Although JSTOR declined to press charges, the plot took an Orwellian turn when the US Federal Government got involved. The government indicted Swartz on a host of trumped-up charges. If found guilty, Swartz faced up to 50 years in prison. Living in an Orwellian nightmare, Swartz eventually committed suicide in 2013.
Aaron Swartz galvanized the open-access movement
Aaron Swartz failed to liberate the JSTOR collection to the public domain. And even if he had succeeded, his actions would have been a drop in the bucket. JSTOR owns a tiny fraction of the world’s paywalled articles.
So in terms of his specific goals, Swartz failed. But in symbolic terms, Swartz succeeded. The government’s heavy hand in his case made clear that academic publishing is all about power. Publishers rely on the power of the government to enforce copyright. Without this power, publishers’ profits would vanish.
In a sense, Swartz became an open-access martyr. His death — prompted by the government’s heavy hand — galvanized others to take action. And in the 6 years since Swartz’s death, there has been action indeed. In fact we now live in a very different world. Virtually all paywalled articles are freely available, thanks to those who have continued Swartz’s work.
The rise of Sci-Hub
The repository Sci-Hub has largely accomplished what Swartz set out to do. Sci-Hub has liberated virtually all of the world’s scientific literature. As of today, Sci-Hub hosts over 74 million journal articles. With the click of a mouse, these articles are freely available to anyone. It’s an enormous accomplishment — something that I think Aaron Swartz would be proud to see.
Sci-Hub was developed by Alexandra Elbakyan when she was a student in Kazakhstan. Elbakyan’s university couldn’t afford to pay subscription fees to many of the journals that she needed to read. So to do her research, she either had to buy access to each article (typically at $30 a piece) or find friends and colleagues who had access.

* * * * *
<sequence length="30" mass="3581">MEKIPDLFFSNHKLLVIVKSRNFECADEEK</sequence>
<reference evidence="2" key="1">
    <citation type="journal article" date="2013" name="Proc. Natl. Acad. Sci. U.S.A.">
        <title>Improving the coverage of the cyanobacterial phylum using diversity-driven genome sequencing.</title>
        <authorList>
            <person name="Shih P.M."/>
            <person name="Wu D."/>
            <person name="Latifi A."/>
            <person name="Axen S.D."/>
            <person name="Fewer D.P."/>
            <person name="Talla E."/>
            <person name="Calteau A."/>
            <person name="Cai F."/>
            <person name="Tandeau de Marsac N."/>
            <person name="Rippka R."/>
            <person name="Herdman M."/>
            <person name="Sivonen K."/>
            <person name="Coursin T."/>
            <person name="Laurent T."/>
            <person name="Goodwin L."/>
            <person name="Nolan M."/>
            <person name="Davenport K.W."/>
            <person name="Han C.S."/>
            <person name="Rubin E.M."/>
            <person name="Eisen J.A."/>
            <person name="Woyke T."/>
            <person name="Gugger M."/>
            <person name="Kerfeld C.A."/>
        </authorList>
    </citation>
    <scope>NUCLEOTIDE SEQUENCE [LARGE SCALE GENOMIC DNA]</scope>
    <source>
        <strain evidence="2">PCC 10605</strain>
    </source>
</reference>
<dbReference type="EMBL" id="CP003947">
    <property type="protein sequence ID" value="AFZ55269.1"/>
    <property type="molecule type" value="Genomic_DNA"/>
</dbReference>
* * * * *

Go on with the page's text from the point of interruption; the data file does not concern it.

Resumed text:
Alexandra Elbakyan [Wikipedia Commons]
Frustrated by this process, Elbakyan wrote an ingenious program that would end up liberating virtually all paywalled articles. The idea is almost unbelievably simple. Individual academics gave Elbakyan their credentials to their university portals. Elbakyan’s code then used these credentials to download paywalled articles. Once downloaded, the articles were placed in an online repository, available to anyone for free.
This process of liberating paywalled articles began as a slow burn. But it soon ramped up speed. Today, virtually all scholarly literature is available through Sci-Hub.
I think Aaron Swartz would be proud of Alexandra Elbakyan. And if he had lived, Swartz may have learned some lessons from Elbakyan’s success.
Aaron Swartz’s attempt to liberate JSTOR articles was doomed for a few reasons. First, he physically went to campus and surreptitiously hooked his computer up to an MIT server. This made him easy to catch. It also meant that his liberation of academic articles was a one off, not an ongoing process. Second, Swartz was liberating information from within the US — the center of the world’s property rights regime. This made him incredibly vulnerable to prosecution.
But where Swartz failed, Elbakyan succeeded. Part of this just came down to location. Elbakyan lived in Kazakhstan, a country that doesn’t enforce US copyright. So when publishers eventually went after Sci-Hub, they had no recourse. Sci-Hub has been sued multiple times in US courts, and lost every case (surprise surprise). As a result, Elbakyan technically owes millions of dollars to Elsevier and to the American Chemical Society.